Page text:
Inflammation—At the Root of Cardiovascular Disease Heart attack and stroke caused by inflammation, not atherosclerosis, is key to research findings and prevention.

Many patients have heard me say “inflammation is the precipice of all disease”, and that’s true for everything, including cardiovascular disease (CVD). Functional medicine practitioners have known this for years, and now conventional medicine is finally realizing it too.

The shift away from atherosclerosis (the accumulation of fatty deposits on the inner walls of arteries and the dominant cause of heart attack and stroke) being considered “an exclusively lipid-driven disease” is relatively recent and clearly shown in a study published in the New England Journal of Medicine as well as the journal Current Opinions in Cardiology. This study shows compelling data, compiled over the past few decades, that the belief of lipids as the cause of atherosclerosis “has been gradually replaced by the concept of a chronic low-grade inflammatory process of the arterial wall.”

The study reveals the important role of inflammation in atherosclerosis and “examines selected anti-inflammatory interventions that have been tested in clinical trials designed to prevent adverse cardiovascular disease events and excess heart health risk.” In plain English, this means that arterial plaquing, once thought to be the cause of heart attack and stroke, is actually a result of inflammation and is instead cardio protective. In other words, the plaque is the bandaid, not the culprit.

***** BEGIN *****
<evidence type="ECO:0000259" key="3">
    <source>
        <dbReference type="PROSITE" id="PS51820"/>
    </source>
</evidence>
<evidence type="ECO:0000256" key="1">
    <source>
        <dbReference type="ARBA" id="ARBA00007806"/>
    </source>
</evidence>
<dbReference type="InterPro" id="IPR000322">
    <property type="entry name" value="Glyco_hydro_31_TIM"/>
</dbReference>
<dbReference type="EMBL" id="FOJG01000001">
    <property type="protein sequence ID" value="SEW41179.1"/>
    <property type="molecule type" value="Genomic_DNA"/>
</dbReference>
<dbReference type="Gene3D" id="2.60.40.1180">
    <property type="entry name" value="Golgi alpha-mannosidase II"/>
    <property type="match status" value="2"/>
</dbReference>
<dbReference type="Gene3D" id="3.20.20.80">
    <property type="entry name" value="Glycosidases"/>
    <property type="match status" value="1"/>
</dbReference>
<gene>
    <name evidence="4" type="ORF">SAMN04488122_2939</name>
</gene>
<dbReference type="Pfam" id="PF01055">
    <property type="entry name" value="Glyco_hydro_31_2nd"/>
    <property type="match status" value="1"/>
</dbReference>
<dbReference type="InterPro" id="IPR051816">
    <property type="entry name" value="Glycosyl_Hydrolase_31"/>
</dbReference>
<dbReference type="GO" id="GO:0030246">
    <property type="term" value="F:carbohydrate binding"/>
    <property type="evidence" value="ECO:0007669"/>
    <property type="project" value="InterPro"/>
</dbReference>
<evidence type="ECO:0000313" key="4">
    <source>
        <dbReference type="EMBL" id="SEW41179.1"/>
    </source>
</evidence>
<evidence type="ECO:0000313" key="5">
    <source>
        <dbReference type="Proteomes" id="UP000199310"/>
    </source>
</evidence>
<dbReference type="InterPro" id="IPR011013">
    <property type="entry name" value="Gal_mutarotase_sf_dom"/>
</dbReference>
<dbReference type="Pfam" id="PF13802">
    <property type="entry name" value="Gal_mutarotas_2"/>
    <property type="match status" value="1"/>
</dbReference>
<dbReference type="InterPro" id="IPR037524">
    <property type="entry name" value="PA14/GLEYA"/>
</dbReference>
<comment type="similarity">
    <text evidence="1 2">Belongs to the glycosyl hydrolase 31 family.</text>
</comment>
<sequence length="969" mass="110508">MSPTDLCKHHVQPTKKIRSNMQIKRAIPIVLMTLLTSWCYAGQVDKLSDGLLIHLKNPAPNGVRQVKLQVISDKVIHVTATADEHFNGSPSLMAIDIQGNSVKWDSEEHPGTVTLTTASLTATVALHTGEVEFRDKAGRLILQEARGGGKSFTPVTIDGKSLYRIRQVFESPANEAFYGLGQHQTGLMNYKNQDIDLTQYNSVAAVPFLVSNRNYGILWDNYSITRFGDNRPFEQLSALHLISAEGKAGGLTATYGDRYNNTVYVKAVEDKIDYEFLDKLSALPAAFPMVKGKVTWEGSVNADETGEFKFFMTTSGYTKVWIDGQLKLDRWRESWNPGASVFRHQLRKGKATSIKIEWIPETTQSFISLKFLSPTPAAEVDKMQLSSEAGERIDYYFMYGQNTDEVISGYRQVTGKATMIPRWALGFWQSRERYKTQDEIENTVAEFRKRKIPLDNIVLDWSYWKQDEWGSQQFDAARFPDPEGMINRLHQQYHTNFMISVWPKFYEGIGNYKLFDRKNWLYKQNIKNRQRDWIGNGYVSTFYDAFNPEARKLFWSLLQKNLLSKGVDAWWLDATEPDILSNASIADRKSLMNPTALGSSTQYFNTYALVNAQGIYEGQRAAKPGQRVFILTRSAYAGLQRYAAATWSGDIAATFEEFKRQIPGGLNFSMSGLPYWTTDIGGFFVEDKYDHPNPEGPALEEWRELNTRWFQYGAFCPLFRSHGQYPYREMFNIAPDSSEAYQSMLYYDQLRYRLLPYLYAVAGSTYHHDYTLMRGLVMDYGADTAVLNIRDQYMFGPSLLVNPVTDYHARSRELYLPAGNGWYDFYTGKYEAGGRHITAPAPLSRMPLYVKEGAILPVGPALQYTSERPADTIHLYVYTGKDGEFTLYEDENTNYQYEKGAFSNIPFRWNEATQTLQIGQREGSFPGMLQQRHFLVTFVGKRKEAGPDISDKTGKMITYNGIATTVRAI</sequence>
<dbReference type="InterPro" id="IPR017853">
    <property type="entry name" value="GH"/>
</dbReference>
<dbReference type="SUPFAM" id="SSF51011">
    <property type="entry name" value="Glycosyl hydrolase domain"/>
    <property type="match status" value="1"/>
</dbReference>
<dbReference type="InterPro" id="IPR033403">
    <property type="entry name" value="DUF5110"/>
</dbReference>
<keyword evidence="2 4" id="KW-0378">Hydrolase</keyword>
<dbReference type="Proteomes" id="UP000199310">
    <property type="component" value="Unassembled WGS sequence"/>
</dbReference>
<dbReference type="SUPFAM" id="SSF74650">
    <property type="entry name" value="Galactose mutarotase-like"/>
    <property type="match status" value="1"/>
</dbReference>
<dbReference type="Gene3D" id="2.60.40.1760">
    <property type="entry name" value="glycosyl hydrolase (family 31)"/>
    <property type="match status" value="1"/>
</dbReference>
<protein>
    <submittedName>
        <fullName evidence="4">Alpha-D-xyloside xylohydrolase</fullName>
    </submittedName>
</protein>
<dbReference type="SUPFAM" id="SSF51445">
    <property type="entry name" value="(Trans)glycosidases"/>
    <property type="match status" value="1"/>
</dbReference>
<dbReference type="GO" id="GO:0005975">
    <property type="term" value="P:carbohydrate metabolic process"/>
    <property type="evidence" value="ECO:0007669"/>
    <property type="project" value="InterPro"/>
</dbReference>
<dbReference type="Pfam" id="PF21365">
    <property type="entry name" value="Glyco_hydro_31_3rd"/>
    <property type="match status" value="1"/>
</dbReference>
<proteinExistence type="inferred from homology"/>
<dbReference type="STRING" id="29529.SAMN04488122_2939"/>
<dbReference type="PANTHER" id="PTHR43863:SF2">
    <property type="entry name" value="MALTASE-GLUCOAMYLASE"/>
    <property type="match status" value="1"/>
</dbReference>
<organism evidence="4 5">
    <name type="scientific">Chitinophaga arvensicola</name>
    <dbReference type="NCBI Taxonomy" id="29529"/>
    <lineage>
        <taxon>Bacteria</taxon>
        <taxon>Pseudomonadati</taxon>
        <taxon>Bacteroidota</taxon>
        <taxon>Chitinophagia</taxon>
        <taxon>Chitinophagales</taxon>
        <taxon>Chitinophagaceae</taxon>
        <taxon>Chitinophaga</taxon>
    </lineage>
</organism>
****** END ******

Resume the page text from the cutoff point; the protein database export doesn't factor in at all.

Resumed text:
It’s interesting to also note that the study review stated that “the recurrence of CVD events remains unacceptably high” with traditional treatments such as statins, bypass surgery, and kexin type 9 inhibitors. Cardiologists involved in the study now believe that an anti-inflammatory therapy can reduce the chances of patients experiencing a repeat event. Inflammation is commonly present in heart attack and stroke patients, according to the American Heart Association, and further research into the role of inflammation in cardiovascular events is ongoing.

The How and Why of Chronic Inflammation

It’s chronic inflammation, as opposed to acute injury, which is pivotal in the development of atherosclerosis. Chronic inflammation can occur as a result of:

  • environmental toxins
  • smoking
  • diets high in sugars
  • trans fats
  • refined carbohydrates
  • certain medications

White blood cells interpret even low levels of systemic chronic inflammation as a threat, which triggers a response by our immune system. When it finds no actual illness, elevated white blood cells can instead attack internal organs, cells, and healthy tissues, which can lead to many health problems from cancer to stroke and heart disease. Cardiovascular disease can be the outcome when inflammatory cells cause a buildup of arterial plaque after staying in blood vessels too long.

While conventional medicine typically believes there are no outright symptoms that serve as warning signs of chronic inflammation, functional medicine practitioners know to look for certain signs which, in conjunction with a comprehensive blood test, may point to the possibility of an inflammatory condition. These include joint or muscle pain, seasonal allergies, gastro-intestinal problems, skin conditions or rashes, moodiness, cognitive issues including brain fog, and others.